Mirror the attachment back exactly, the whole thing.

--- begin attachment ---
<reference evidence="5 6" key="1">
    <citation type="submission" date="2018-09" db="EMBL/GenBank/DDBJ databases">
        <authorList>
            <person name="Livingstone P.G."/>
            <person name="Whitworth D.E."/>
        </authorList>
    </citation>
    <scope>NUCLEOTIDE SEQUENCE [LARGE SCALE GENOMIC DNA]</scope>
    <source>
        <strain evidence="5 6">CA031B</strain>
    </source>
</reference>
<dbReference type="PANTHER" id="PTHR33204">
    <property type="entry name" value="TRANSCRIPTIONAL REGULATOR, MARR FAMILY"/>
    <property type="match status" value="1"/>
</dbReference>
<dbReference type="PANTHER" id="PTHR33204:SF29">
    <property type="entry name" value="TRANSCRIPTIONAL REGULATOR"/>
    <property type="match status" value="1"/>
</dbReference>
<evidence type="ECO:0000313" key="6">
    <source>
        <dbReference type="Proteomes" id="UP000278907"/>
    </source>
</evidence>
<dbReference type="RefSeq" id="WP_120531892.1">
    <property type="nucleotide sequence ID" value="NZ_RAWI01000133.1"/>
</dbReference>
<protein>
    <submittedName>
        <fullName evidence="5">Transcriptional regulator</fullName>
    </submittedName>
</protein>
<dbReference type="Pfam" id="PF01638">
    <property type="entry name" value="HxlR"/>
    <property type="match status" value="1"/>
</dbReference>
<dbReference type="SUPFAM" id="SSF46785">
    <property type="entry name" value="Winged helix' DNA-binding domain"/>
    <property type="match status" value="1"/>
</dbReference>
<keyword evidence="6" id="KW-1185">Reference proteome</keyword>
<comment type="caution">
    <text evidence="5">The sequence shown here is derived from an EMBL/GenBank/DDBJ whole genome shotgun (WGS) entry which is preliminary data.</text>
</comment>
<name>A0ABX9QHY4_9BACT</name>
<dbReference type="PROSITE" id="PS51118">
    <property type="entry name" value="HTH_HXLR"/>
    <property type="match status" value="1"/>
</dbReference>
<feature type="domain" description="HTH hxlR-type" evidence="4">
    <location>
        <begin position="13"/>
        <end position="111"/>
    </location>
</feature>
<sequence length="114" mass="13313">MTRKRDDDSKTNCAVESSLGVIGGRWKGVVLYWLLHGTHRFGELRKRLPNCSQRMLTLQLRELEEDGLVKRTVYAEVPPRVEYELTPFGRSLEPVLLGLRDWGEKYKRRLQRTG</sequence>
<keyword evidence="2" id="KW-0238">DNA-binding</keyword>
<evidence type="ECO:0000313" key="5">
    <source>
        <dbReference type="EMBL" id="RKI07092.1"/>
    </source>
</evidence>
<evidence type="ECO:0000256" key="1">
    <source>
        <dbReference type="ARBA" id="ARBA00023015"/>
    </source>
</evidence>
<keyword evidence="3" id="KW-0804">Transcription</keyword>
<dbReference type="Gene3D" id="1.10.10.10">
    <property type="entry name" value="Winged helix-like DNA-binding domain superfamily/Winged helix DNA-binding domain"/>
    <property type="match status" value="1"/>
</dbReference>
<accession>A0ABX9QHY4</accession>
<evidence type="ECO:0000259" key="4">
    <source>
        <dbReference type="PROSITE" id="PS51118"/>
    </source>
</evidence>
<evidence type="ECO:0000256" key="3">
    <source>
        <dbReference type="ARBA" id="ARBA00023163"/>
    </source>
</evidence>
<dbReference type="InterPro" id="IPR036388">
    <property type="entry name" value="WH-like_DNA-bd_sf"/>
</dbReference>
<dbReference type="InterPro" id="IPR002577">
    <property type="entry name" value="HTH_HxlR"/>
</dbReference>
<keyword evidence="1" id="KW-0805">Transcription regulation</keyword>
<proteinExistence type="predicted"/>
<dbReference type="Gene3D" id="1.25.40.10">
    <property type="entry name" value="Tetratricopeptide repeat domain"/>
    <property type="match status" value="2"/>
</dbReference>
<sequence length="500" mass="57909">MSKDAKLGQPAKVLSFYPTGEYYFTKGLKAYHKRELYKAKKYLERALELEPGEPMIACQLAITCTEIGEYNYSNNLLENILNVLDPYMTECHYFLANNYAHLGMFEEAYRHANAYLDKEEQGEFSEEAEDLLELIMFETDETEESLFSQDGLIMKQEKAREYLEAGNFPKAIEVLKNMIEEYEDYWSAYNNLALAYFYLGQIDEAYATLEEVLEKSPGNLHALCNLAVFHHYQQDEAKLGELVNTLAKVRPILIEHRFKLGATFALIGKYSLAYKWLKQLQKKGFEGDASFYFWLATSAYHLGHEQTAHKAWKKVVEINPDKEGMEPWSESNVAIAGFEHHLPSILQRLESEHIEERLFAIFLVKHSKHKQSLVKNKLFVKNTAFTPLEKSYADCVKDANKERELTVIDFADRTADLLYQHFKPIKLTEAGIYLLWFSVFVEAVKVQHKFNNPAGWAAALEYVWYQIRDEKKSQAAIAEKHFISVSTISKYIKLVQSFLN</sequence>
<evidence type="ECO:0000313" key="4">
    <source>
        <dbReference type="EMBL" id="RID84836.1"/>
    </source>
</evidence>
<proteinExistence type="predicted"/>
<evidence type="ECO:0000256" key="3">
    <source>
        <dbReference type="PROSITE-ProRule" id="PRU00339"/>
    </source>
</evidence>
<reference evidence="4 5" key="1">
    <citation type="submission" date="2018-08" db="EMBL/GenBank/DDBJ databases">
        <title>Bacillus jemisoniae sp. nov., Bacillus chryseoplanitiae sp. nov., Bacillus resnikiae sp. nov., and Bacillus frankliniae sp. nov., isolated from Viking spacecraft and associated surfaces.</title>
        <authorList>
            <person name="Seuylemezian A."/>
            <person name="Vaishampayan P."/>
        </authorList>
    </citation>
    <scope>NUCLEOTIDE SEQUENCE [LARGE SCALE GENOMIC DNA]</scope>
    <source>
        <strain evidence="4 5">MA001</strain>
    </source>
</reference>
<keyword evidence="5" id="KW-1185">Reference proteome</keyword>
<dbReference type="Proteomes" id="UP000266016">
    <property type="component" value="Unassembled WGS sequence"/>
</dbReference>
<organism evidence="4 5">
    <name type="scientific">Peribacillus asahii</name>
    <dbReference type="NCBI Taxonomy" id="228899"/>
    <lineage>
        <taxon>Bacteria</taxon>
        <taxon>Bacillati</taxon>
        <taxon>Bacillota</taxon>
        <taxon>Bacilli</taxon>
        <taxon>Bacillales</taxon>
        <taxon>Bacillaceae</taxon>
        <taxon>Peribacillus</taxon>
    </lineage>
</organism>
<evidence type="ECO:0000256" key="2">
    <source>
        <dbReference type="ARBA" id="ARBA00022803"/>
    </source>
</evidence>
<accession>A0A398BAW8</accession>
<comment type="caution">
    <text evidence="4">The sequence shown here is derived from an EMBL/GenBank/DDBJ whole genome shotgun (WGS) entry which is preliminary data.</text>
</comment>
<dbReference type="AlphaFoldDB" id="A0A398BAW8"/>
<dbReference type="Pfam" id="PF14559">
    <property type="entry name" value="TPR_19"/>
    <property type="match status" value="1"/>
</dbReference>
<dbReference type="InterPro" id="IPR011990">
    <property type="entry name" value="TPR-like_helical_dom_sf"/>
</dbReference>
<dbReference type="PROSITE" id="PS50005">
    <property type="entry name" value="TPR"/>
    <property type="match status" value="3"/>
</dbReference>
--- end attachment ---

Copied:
<reference evidence="5 6" key="1">
    <citation type="submission" date="2018-09" db="EMBL/GenBank/DDBJ databases">
        <authorList>
            <person name="Livingstone P.G."/>
            <person name="Whitworth D.E."/>
        </authorList>
    </citation>
    <scope>NUCLEOTIDE SEQUENCE [LARGE SCALE GENOMIC DNA]</scope>
    <source>
        <strain evidence="5 6">CA031B</strain>
    </source>
</reference>
<dbReference type="PANTHER" id="PTHR33204">
    <property type="entry name" value="TRANSCRIPTIONAL REGULATOR, MARR FAMILY"/>
    <property type="match status" value="1"/>
</dbReference>
<dbReference type="PANTHER" id="PTHR33204:SF29">
    <property type="entry name" value="TRANSCRIPTIONAL REGULATOR"/>
    <property type="match status" value="1"/>
</dbReference>
<evidence type="ECO:0000313" key="6">
    <source>
        <dbReference type="Proteomes" id="UP000278907"/>
    </source>
</evidence>
<dbReference type="RefSeq" id="WP_120531892.1">
    <property type="nucleotide sequence ID" value="NZ_RAWI01000133.1"/>
</dbReference>
<protein>
    <submittedName>
        <fullName evidence="5">Transcriptional regulator</fullName>
    </submittedName>
</protein>
<dbReference type="Pfam" id="PF01638">
    <property type="entry name" value="HxlR"/>
    <property type="match status" value="1"/>
</dbReference>
<dbReference type="SUPFAM" id="SSF46785">
    <property type="entry name" value="Winged helix' DNA-binding domain"/>
    <property type="match status" value="1"/>
</dbReference>
<keyword evidence="6" id="KW-1185">Reference proteome</keyword>
<comment type="caution">
    <text evidence="5">The sequence shown here is derived from an EMBL/GenBank/DDBJ whole genome shotgun (WGS) entry which is preliminary data.</text>
</comment>
<name>A0ABX9QHY4_9BACT</name>
<dbReference type="PROSITE" id="PS51118">
    <property type="entry name" value="HTH_HXLR"/>
    <property type="match status" value="1"/>
</dbReference>
<feature type="domain" description="HTH hxlR-type" evidence="4">
    <location>
        <begin position="13"/>
        <end position="111"/>
    </location>
</feature>
<sequence length="114" mass="13313">MTRKRDDDSKTNCAVESSLGVIGGRWKGVVLYWLLHGTHRFGELRKRLPNCSQRMLTLQLRELEEDGLVKRTVYAEVPPRVEYELTPFGRSLEPVLLGLRDWGEKYKRRLQRTG</sequence>
<keyword evidence="2" id="KW-0238">DNA-binding</keyword>
<evidence type="ECO:0000313" key="5">
    <source>
        <dbReference type="EMBL" id="RKI07092.1"/>
    </source>
</evidence>
<evidence type="ECO:0000256" key="1">
    <source>
        <dbReference type="ARBA" id="ARBA00023015"/>
    </source>
</evidence>
<keyword evidence="3" id="KW-0804">Transcription</keyword>
<dbReference type="Gene3D" id="1.10.10.10">
    <property type="entry name" value="Winged helix-like DNA-binding domain superfamily/Winged helix DNA-binding domain"/>
    <property type="match status" value="1"/>
</dbReference>
<accession>A0ABX9QHY4</accession>
<evidence type="ECO:0000259" key="4">
    <source>
        <dbReference type="PROSITE" id="PS51118"/>
    </source>
</evidence>
<evidence type="ECO:0000256" key="3">
    <source>
        <dbReference type="ARBA" id="ARBA00023163"/>
    </source>
</evidence>
<dbReference type="InterPro" id="IPR036388">
    <property type="entry name" value="WH-like_DNA-bd_sf"/>
</dbReference>
<dbReference type="InterPro" id="IPR002577">
    <property type="entry name" value="HTH_HxlR"/>
</dbReference>
<keyword evidence="1" id="KW-0805">Transcription regulation</keyword>
<proteinExistence type="predicted"/>
<dbReference type="Gene3D" id="1.25.40.10">
    <property type="entry name" value="Tetratricopeptide repeat domain"/>
    <property type="match status" value="2"/>
</dbReference>
<sequence length="500" mass="57909">MSKDAKLGQPAKVLSFYPTGEYYFTKGLKAYHKRELYKAKKYLERALELEPGEPMIACQLAITCTEIGEYNYSNNLLENILNVLDPYMTECHYFLANNYAHLGMFEEAYRHANAYLDKEEQGEFSEEAEDLLELIMFETDETEESLFSQDGLIMKQEKAREYLEAGNFPKAIEVLKNMIEEYEDYWSAYNNLALAYFYLGQIDEAYATLEEVLEKSPGNLHALCNLAVFHHYQQDEAKLGELVNTLAKVRPILIEHRFKLGATFALIGKYSLAYKWLKQLQKKGFEGDASFYFWLATSAYHLGHEQTAHKAWKKVVEINPDKEGMEPWSESNVAIAGFEHHLPSILQRLESEHIEERLFAIFLVKHSKHKQSLVKNKLFVKNTAFTPLEKSYADCVKDANKERELTVIDFADRTADLLYQHFKPIKLTEAGIYLLWFSVFVEAVKVQHKFNNPAGWAAALEYVWYQIRDEKKSQAAIAEKHFISVSTISKYIKLVQSFLN</sequence>
<evidence type="ECO:0000313" key="4">
    <source>
        <dbReference type="EMBL" id="RID84836.1"/>
    </source>
</evidence>
<proteinExistence type="predicted"/>
<evidence type="ECO:0000256" key="3">
    <source>
        <dbReference type="PROSITE-ProRule" id="PRU00339"/>
    </source>
</evidence>
<reference evidence="4 5" key="1">
    <citation type="submission" date="2018-08" db="EMBL/GenBank/DDBJ databases">
        <title>Bacillus jemisoniae sp. nov., Bacillus chryseoplanitiae sp. nov., Bacillus resnikiae sp. nov., and Bacillus frankliniae sp. nov., isolated from Viking spacecraft and associated surfaces.</title>
        <authorList>
            <person name="Seuylemezian A."/>
            <person name="Vaishampayan P."/>
        </authorList>
    </citation>
    <scope>NUCLEOTIDE SEQUENCE [LARGE SCALE GENOMIC DNA]</scope>
    <source>
        <strain evidence="4 5">MA001</strain>
    </source>
</reference>
<keyword evidence="5" id="KW-1185">Reference proteome</keyword>
<dbReference type="Proteomes" id="UP000266016">
    <property type="component" value="Unassembled WGS sequence"/>
</dbReference>
<organism evidence="4 5">
    <name type="scientific">Peribacillus asahii</name>
    <dbReference type="NCBI Taxonomy" id="228899"/>
    <lineage>
        <taxon>Bacteria</taxon>
        <taxon>Bacillati</taxon>
        <taxon>Bacillota</taxon>
        <taxon>Bacilli</taxon>
        <taxon>Bacillales</taxon>
        <taxon>Bacillaceae</taxon>
        <taxon>Peribacillus</taxon>
    </lineage>
</organism>
<evidence type="ECO:0000256" key="2">
    <source>
        <dbReference type="ARBA" id="ARBA00022803"/>
    </source>
</evidence>
<accession>A0A398BAW8</accession>
<comment type="caution">
    <text evidence="4">The sequence shown here is derived from an EMBL/GenBank/DDBJ whole genome shotgun (WGS) entry which is preliminary data.</text>
</comment>
<dbReference type="AlphaFoldDB" id="A0A398BAW8"/>
<dbReference type="Pfam" id="PF14559">
    <property type="entry name" value="TPR_19"/>
    <property type="match status" value="1"/>
</dbReference>
<dbReference type="InterPro" id="IPR011990">
    <property type="entry name" value="TPR-like_helical_dom_sf"/>
</dbReference>
<dbReference type="PROSITE" id="PS50005">
    <property type="entry name" value="TPR"/>
    <property type="match status" value="3"/>
</dbReference>